The Summer Food Service Program (SFSP) is authorized under section 13 of the Richard B. Russell National School Lunch Act (NSLA) (42 U.S.C. 1761). The program is directed toward children in low-income areas when school is not in session and is administered by FNS in partnership with state agencies and local program sponsors. Approved sponsors may include public or private non-profit school food authorities (SFAs), public or private non-profit residential summer camps, units of local, municipal, county or state governments, or other private non-profit organizations that develop a special summer program and provide meal service similar to that available to children during the school year under the National School Lunch Program and the School Breakfast Program. Collection of information is required to administer and operate SFSP in accordance with the NSLA.
FNS will seek approval by the Office of Management and Budget (OMB) to revise the reporting burden in the information collection for the SFSP under OMB Control Number 0584-0280 to include two existing monitoring requirements that were omitted in previous ICRs. Under current regulations, sponsors are required to visit each of their sites at least once during the first week of operation under the program (7 CFR 225.15(d)(2)), and to conduct a full review of food service operations at each site within the first four weeks of operation ((7 CFR 225.15(d)(3)). The burden associated with these existing monitoring requirements was overlooked in previous ICRs and has not yet been approved under the Paperwork Reduction Act. This revision corrects these omissions. In addition, FNS is taking this opportunity to correct rounding errors in the total estimated burden hours currently approved for the collection.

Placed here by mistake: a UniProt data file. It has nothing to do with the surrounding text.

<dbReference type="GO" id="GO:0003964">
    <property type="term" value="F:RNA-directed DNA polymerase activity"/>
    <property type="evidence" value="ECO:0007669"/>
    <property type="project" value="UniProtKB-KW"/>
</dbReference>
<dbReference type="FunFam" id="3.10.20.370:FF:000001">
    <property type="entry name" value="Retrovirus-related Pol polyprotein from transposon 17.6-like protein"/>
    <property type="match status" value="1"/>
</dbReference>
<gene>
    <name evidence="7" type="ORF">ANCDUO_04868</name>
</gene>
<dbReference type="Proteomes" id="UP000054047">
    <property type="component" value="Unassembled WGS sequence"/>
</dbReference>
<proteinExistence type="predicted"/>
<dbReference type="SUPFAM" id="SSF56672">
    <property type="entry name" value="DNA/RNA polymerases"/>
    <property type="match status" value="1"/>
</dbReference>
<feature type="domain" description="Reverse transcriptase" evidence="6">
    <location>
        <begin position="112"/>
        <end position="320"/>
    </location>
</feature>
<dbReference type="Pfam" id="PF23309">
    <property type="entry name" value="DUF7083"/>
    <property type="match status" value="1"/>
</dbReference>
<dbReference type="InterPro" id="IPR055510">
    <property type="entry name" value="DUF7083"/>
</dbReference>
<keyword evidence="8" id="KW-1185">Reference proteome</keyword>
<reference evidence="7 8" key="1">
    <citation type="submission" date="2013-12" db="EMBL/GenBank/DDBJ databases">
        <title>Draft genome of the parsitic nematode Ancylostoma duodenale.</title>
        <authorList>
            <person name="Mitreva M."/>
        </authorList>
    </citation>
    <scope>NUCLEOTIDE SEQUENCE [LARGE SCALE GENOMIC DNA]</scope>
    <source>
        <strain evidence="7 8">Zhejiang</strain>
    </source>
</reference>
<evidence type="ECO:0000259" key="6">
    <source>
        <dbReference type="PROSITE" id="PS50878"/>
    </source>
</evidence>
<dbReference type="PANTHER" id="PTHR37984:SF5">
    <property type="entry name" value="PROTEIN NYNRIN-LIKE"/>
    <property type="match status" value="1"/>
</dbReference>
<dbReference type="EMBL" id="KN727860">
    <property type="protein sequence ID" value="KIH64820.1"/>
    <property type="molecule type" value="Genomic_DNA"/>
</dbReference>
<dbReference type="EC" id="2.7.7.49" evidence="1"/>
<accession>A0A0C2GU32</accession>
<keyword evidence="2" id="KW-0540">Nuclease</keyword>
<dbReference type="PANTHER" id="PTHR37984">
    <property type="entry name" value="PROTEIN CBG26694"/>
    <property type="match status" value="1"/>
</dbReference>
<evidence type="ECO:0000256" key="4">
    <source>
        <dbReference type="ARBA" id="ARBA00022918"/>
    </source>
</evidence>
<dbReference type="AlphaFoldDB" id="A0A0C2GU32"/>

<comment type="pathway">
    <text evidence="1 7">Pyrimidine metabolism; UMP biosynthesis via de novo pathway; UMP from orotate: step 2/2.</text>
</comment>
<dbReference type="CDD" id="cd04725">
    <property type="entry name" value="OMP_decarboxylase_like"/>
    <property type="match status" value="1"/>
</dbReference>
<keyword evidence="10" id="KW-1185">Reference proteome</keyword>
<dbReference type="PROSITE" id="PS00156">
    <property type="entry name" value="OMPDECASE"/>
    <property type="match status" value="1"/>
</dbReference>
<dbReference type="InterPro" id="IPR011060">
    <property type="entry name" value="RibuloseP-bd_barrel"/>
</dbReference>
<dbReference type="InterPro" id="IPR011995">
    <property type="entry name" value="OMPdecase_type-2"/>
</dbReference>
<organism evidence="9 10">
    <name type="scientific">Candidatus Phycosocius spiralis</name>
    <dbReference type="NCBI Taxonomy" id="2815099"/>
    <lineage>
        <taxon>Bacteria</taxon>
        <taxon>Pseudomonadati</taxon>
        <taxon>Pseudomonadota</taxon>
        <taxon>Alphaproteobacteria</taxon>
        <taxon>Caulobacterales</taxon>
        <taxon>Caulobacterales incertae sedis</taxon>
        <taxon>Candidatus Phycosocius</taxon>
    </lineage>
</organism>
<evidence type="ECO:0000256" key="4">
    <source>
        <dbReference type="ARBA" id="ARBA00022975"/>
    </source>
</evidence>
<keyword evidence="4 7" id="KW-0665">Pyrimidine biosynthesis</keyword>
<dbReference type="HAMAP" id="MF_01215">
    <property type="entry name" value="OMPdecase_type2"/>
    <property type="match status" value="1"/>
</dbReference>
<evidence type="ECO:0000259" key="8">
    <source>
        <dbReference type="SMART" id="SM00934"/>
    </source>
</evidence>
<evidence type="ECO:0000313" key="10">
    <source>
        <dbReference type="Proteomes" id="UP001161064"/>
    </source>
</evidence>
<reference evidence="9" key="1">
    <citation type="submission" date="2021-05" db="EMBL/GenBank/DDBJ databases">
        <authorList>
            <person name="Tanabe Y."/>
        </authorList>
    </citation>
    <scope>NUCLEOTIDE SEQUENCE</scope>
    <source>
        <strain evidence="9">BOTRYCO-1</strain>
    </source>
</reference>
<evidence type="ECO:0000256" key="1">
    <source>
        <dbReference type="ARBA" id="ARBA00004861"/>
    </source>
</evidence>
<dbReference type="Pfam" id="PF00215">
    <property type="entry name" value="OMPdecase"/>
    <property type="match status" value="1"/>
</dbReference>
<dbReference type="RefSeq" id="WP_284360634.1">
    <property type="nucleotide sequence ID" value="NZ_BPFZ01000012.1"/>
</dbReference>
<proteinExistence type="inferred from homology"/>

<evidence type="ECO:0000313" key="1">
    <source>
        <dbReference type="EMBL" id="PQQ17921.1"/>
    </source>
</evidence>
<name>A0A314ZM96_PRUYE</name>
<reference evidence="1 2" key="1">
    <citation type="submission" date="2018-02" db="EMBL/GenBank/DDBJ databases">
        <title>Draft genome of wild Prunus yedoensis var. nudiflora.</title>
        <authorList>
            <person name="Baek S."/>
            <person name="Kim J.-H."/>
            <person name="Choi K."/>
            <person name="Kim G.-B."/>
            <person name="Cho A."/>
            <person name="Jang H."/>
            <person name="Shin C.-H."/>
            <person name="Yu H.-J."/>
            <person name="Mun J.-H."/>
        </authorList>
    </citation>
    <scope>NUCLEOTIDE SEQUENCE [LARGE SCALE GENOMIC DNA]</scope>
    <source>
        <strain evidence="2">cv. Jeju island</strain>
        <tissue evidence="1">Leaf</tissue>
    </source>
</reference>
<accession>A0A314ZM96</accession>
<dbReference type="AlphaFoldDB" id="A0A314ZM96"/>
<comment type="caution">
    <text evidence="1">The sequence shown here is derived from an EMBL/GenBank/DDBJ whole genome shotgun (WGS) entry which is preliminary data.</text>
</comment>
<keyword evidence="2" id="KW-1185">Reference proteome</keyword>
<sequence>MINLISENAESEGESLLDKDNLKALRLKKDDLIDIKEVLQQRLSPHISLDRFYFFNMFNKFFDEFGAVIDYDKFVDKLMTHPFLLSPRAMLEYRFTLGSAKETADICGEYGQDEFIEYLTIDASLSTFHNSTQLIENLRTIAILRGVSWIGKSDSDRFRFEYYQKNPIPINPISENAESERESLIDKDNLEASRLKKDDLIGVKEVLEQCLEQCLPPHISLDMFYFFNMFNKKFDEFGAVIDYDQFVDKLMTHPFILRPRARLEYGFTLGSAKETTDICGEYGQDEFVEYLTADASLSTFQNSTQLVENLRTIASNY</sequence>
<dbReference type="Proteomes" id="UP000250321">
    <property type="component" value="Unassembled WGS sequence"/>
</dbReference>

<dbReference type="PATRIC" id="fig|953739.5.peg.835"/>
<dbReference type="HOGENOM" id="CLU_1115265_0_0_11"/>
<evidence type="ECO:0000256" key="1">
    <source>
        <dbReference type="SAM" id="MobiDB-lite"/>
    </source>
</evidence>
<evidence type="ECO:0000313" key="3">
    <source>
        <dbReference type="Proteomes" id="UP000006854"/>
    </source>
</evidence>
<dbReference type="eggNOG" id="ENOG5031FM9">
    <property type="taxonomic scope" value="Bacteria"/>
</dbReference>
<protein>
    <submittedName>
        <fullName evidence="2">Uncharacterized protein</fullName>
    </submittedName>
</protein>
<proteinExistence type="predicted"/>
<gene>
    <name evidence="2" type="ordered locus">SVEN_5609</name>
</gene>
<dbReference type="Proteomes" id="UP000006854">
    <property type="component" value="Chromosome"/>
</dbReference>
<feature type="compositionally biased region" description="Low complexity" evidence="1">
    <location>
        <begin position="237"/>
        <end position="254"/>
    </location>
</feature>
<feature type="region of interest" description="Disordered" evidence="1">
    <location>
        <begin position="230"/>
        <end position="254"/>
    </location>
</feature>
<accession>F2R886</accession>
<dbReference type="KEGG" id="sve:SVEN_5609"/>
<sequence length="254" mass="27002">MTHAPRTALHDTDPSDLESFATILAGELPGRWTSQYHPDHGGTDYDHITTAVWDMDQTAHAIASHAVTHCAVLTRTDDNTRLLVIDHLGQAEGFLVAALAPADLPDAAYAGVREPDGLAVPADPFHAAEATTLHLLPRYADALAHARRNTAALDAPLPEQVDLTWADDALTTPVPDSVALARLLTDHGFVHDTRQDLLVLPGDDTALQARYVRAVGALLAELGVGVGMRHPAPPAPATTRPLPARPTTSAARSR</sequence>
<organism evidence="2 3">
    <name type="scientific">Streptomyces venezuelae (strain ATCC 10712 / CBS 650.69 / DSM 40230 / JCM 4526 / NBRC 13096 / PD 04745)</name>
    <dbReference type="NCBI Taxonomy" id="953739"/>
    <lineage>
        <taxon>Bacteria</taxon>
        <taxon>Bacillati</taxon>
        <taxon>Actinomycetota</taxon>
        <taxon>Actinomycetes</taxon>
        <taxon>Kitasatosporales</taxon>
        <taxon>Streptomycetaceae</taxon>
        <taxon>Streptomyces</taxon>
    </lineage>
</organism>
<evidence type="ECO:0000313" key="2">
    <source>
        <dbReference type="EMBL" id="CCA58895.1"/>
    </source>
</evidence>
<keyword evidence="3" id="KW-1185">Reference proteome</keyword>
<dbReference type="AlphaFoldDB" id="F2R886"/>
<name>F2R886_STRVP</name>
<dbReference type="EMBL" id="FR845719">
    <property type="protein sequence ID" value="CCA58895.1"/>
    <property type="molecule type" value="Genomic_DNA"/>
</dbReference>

FNS estimates that each of the 5,524 sponsors that participate in SFSP (3,314 local and tribal government sponsors, and 2,210 business sponsors) complete, on average, nine first week site visit reports and nine food service reviews annually, for a total of 99,432 responses. In addition, FNS estimates that the average number of burden hours per response is 30 minutes (0.50 hours) for first week site visits, and two hours for food service reviews, resulting in an estimated total of 124,290 additional burden hours annually (5,524 × 9 × 2.5). As a result of program adjustments for these two monitoring requirements, the reporting burden associated with this collection increases from 328,870 hours and 185,884 responses to 453,160 hours and 285,316 responses. These adjustments do not affect the currently approved recordkeeping and public disclosure burdens.
Furthermore, in preparation for this ICR, FNS discovered erroneous rounding errors in the burden chart submitted as part of the previous renewal request, which resulted in an additional two hours to the total burden estimate for the collection. During that renewal, which was approved by OMB on Dec. 2, 2019, the total public disclosure burden was entered as 1,395 hours when it should have more accurately been rounded to 1,394 hours. In addition, the total burden hours estimate for the collection was rounded up an additional hour when it should have been rounded down. Because of these two rounding errors, current OMB inventory for this collection totals 338,411 hours rather than the more accurate total of 338,409 hours.
As a result of the program adjustments subject to this notice, due to the addition of previously omitted reporting requirements, as well as the administrative adjustment for rounding errors, FNS estimates the revised total burden for the collection to increase by 124,288 hours (124,290 for the two monitoring requirements−2 to correct rounding errors) and 99,432 responses, to a total of 462,699 hours and 391,795 responses. The adjusted average burden per response and the annual burden hours for reporting, recordkeeping, and public disclosure are explained below and summarized in the charts that follow. The charts reflect the changes in reporting burden at the state/local/tribal government and business sponsors levels and the correction of rounding errors in the public disclosure burden. No changes were made in the recordkeeping burden.